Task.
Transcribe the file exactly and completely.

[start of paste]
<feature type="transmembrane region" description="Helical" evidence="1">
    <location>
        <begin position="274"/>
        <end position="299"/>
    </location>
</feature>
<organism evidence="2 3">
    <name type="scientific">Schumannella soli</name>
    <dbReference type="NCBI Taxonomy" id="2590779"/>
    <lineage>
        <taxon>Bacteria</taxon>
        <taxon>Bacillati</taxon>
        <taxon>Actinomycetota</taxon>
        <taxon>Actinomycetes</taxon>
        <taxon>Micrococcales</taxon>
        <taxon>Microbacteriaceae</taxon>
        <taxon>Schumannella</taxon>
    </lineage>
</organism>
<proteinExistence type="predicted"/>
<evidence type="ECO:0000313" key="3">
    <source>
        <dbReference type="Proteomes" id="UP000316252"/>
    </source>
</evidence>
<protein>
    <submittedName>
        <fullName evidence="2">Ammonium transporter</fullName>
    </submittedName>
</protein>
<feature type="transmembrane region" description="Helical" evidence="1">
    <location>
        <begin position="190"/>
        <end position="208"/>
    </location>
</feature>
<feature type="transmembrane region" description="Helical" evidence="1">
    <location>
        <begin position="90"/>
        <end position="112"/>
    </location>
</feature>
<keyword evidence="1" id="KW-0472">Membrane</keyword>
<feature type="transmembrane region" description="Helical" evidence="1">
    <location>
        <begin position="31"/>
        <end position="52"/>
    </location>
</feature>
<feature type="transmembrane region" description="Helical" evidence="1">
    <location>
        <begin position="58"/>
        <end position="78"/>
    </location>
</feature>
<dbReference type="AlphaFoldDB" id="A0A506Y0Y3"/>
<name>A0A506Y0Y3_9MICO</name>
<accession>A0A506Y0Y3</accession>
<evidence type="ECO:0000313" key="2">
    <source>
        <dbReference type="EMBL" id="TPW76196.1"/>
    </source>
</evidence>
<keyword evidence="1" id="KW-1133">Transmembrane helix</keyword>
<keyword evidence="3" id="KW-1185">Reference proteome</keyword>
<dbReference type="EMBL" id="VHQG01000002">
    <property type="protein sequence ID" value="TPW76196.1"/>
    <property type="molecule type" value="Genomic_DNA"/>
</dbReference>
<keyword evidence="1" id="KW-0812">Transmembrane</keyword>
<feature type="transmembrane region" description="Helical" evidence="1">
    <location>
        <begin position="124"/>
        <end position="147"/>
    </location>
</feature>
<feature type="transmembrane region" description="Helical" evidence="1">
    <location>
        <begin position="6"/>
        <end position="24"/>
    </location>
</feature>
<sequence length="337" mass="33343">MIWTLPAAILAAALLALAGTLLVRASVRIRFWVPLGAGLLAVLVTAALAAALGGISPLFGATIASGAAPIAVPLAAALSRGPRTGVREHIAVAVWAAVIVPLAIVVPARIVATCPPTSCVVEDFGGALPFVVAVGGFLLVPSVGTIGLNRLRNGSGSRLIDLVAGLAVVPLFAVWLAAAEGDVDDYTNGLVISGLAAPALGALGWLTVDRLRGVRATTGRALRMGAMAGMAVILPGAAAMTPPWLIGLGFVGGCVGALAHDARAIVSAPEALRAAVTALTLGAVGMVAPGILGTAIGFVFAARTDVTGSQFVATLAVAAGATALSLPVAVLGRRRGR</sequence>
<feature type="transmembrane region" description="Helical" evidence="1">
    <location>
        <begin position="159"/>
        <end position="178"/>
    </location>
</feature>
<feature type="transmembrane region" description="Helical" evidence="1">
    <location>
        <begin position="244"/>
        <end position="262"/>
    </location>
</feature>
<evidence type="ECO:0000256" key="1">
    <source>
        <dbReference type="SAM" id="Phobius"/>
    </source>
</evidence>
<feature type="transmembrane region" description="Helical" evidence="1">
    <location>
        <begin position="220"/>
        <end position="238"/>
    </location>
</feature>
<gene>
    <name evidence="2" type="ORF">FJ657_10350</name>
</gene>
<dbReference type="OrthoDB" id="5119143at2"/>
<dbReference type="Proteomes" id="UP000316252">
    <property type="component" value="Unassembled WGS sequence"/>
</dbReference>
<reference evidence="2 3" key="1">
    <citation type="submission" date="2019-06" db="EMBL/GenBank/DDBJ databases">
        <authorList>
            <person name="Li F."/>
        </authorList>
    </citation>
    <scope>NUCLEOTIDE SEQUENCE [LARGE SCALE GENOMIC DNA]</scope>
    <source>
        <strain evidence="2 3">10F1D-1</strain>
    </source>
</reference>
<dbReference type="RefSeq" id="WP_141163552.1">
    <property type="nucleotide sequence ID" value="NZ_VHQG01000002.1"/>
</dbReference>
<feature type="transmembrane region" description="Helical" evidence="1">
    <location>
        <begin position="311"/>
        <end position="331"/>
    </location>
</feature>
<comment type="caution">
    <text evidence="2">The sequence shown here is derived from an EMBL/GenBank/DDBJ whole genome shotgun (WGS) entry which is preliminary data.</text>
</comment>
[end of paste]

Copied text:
<feature type="transmembrane region" description="Helical" evidence="1">
    <location>
        <begin position="274"/>
        <end position="299"/>
    </location>
</feature>
<organism evidence="2 3">
    <name type="scientific">Schumannella soli</name>
    <dbReference type="NCBI Taxonomy" id="2590779"/>
    <lineage>
        <taxon>Bacteria</taxon>
        <taxon>Bacillati</taxon>
        <taxon>Actinomycetota</taxon>
        <taxon>Actinomycetes</taxon>
        <taxon>Micrococcales</taxon>
        <taxon>Microbacteriaceae</taxon>
        <taxon>Schumannella</taxon>
    </lineage>
</organism>
<proteinExistence type="predicted"/>
<evidence type="ECO:0000313" key="3">
    <source>
        <dbReference type="Proteomes" id="UP000316252"/>
    </source>
</evidence>
<protein>
    <submittedName>
        <fullName evidence="2">Ammonium transporter</fullName>
    </submittedName>
</protein>
<feature type="transmembrane region" description="Helical" evidence="1">
    <location>
        <begin position="190"/>
        <end position="208"/>
    </location>
</feature>
<feature type="transmembrane region" description="Helical" evidence="1">
    <location>
        <begin position="90"/>
        <end position="112"/>
    </location>
</feature>
<keyword evidence="1" id="KW-0472">Membrane</keyword>
<feature type="transmembrane region" description="Helical" evidence="1">
    <location>
        <begin position="31"/>
        <end position="52"/>
    </location>
</feature>
<feature type="transmembrane region" description="Helical" evidence="1">
    <location>
        <begin position="58"/>
        <end position="78"/>
    </location>
</feature>
<dbReference type="AlphaFoldDB" id="A0A506Y0Y3"/>
<name>A0A506Y0Y3_9MICO</name>
<accession>A0A506Y0Y3</accession>
<evidence type="ECO:0000313" key="2">
    <source>
        <dbReference type="EMBL" id="TPW76196.1"/>
    </source>
</evidence>
<keyword evidence="1" id="KW-1133">Transmembrane helix</keyword>
<keyword evidence="3" id="KW-1185">Reference proteome</keyword>
<dbReference type="EMBL" id="VHQG01000002">
    <property type="protein sequence ID" value="TPW76196.1"/>
    <property type="molecule type" value="Genomic_DNA"/>
</dbReference>
<keyword evidence="1" id="KW-0812">Transmembrane</keyword>
<feature type="transmembrane region" description="Helical" evidence="1">
    <location>
        <begin position="124"/>
        <end position="147"/>
    </location>
</feature>
<feature type="transmembrane region" description="Helical" evidence="1">
    <location>
        <begin position="6"/>
        <end position="24"/>
    </location>
</feature>
<sequence length="337" mass="33343">MIWTLPAAILAAALLALAGTLLVRASVRIRFWVPLGAGLLAVLVTAALAAALGGISPLFGATIASGAAPIAVPLAAALSRGPRTGVREHIAVAVWAAVIVPLAIVVPARIVATCPPTSCVVEDFGGALPFVVAVGGFLLVPSVGTIGLNRLRNGSGSRLIDLVAGLAVVPLFAVWLAAAEGDVDDYTNGLVISGLAAPALGALGWLTVDRLRGVRATTGRALRMGAMAGMAVILPGAAAMTPPWLIGLGFVGGCVGALAHDARAIVSAPEALRAAVTALTLGAVGMVAPGILGTAIGFVFAARTDVTGSQFVATLAVAAGATALSLPVAVLGRRRGR</sequence>
<feature type="transmembrane region" description="Helical" evidence="1">
    <location>
        <begin position="159"/>
        <end position="178"/>
    </location>
</feature>
<feature type="transmembrane region" description="Helical" evidence="1">
    <location>
        <begin position="244"/>
        <end position="262"/>
    </location>
</feature>
<evidence type="ECO:0000256" key="1">
    <source>
        <dbReference type="SAM" id="Phobius"/>
    </source>
</evidence>
<feature type="transmembrane region" description="Helical" evidence="1">
    <location>
        <begin position="220"/>
        <end position="238"/>
    </location>
</feature>
<gene>
    <name evidence="2" type="ORF">FJ657_10350</name>
</gene>
<dbReference type="OrthoDB" id="5119143at2"/>
<dbReference type="Proteomes" id="UP000316252">
    <property type="component" value="Unassembled WGS sequence"/>
</dbReference>
<reference evidence="2 3" key="1">
    <citation type="submission" date="2019-06" db="EMBL/GenBank/DDBJ databases">
        <authorList>
            <person name="Li F."/>
        </authorList>
    </citation>
    <scope>NUCLEOTIDE SEQUENCE [LARGE SCALE GENOMIC DNA]</scope>
    <source>
        <strain evidence="2 3">10F1D-1</strain>
    </source>
</reference>
<dbReference type="RefSeq" id="WP_141163552.1">
    <property type="nucleotide sequence ID" value="NZ_VHQG01000002.1"/>
</dbReference>
<feature type="transmembrane region" description="Helical" evidence="1">
    <location>
        <begin position="311"/>
        <end position="331"/>
    </location>
</feature>
<comment type="caution">
    <text evidence="2">The sequence shown here is derived from an EMBL/GenBank/DDBJ whole genome shotgun (WGS) entry which is preliminary data.</text>
</comment>